Spam advisory on MessageMe a hoax
THE numerous mobile messages which many Singaporeans have been receiving from a free instant-messaging app called MessageMe was not a "spam virus".
MessageMe clarified this via its Facebook page yesterday, adding that any message with an invitation to join the service will be sent specifically by one of the recipient's contacts.
LittleInc Labs is the US-based company behind the app.
MessageMe was responding to a separate, circulating text message which claimed it was sending spam SMS invites with the intent of compromising user data.
In the post yesterday, MessageMe called this message "a hoax and entirely untrue". It explained that clicking on the link in the invites would merely send users to the app's iTunes Store or Google Play.
Apologising to users for causing any confusion, it also assured users that their privacy is "of utmost importance".
Security experts My Paper spoke to said that while the link within the legitimate MessageMe app is not malicious, the multiple texts received by users could be the result of fake apps or technical glitches.
Mr David Siah, country manager of security firm Trend Micro, said that users may have unknowingly installed spoofed or repackaged apps created by cybercriminals. This is then sent as SMSes without the user's knowledge or consent.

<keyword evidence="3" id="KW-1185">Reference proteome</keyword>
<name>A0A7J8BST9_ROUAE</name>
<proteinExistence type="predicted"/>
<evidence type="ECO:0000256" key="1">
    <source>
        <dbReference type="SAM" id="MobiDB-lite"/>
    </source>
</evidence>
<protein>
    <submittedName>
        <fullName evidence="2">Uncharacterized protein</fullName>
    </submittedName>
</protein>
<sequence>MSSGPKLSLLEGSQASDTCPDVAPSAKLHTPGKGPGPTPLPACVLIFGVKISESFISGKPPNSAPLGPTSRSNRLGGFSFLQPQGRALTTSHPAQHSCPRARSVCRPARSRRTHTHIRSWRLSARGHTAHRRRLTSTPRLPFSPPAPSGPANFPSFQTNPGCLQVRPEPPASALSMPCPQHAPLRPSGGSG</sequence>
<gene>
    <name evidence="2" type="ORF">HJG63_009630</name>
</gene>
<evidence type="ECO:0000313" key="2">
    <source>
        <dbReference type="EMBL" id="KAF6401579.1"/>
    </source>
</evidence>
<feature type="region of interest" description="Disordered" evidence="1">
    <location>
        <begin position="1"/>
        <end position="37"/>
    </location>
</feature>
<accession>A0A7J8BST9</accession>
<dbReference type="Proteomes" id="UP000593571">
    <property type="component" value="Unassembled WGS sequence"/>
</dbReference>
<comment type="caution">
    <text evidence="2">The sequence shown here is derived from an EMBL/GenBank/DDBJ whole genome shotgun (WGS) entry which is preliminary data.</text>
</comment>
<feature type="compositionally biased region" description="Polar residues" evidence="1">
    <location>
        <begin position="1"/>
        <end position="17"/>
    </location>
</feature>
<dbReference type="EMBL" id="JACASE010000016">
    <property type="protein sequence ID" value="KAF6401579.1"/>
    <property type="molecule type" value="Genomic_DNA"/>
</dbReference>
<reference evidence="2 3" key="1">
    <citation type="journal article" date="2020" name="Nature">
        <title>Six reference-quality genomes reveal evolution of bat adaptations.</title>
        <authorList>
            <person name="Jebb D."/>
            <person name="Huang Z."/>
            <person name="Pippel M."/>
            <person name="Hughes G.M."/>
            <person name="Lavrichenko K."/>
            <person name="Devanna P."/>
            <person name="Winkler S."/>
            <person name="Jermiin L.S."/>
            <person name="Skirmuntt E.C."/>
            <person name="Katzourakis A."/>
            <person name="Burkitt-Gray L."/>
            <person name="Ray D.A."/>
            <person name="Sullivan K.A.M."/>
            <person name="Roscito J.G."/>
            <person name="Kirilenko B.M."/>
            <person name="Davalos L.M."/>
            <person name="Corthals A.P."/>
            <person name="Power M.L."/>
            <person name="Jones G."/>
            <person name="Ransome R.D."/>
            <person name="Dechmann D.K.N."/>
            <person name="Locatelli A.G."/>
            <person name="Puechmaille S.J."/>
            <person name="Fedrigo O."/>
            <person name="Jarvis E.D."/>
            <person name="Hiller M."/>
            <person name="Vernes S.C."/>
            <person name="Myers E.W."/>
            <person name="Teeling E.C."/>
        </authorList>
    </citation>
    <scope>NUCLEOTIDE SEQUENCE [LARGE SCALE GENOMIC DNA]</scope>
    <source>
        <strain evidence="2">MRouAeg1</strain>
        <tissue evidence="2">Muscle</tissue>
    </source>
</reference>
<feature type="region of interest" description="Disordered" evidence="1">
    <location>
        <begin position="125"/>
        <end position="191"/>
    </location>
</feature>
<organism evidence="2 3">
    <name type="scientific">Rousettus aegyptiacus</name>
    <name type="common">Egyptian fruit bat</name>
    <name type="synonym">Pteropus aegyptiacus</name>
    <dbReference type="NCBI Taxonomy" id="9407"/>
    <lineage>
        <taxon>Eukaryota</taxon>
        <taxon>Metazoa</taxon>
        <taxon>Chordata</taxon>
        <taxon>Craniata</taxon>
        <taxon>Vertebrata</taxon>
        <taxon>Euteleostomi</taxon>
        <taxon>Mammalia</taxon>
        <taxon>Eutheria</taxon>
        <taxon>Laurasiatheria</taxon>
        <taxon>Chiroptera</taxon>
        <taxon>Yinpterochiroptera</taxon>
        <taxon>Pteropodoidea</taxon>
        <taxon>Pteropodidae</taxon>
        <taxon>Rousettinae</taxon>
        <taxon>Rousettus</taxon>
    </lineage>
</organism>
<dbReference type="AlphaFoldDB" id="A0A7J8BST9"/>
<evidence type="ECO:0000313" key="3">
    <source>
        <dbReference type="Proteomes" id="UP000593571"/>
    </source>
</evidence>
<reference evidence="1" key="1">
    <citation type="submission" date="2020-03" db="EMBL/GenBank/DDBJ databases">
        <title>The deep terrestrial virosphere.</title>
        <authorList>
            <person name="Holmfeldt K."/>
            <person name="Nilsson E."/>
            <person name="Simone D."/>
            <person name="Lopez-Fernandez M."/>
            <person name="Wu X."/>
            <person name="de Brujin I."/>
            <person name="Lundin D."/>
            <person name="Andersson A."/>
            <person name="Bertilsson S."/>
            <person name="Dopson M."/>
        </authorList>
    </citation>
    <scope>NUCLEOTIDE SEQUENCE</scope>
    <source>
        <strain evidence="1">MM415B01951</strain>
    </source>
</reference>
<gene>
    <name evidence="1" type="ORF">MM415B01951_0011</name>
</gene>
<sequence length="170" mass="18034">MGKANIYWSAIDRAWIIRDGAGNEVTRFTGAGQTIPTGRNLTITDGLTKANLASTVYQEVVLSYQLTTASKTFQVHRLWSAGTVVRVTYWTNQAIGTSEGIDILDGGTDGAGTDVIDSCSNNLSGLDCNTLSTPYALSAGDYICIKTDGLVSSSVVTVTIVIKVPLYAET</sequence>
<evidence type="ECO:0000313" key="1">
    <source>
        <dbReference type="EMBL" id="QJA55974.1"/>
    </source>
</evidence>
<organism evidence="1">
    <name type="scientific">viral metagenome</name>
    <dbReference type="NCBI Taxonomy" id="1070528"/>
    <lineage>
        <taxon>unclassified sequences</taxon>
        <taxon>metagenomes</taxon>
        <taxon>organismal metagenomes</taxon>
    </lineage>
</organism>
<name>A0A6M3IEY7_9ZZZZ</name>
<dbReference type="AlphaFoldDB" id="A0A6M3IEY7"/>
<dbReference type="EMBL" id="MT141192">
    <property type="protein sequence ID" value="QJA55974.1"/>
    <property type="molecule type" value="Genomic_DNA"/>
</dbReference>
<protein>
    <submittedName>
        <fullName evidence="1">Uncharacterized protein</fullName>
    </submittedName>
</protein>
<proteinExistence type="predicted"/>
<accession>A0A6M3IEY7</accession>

Users may also get SMS invites from strangers because of a technical glitch in terms of how the app retrieves contacts from the data bank, said Mr Stree Naidu, vice-president of Imperva in Asia Pacific and Japan.
The managing director of Computer Guys, Mr Julian Ma, pointed out that all instant-messaging systems carry "the risk of exposing security information about its users". This is because all information is stored or exchanged on a central server hosted by its service providers, he said.
Users should, therefore, always verify the source of the texts they receive, said Mr Ma.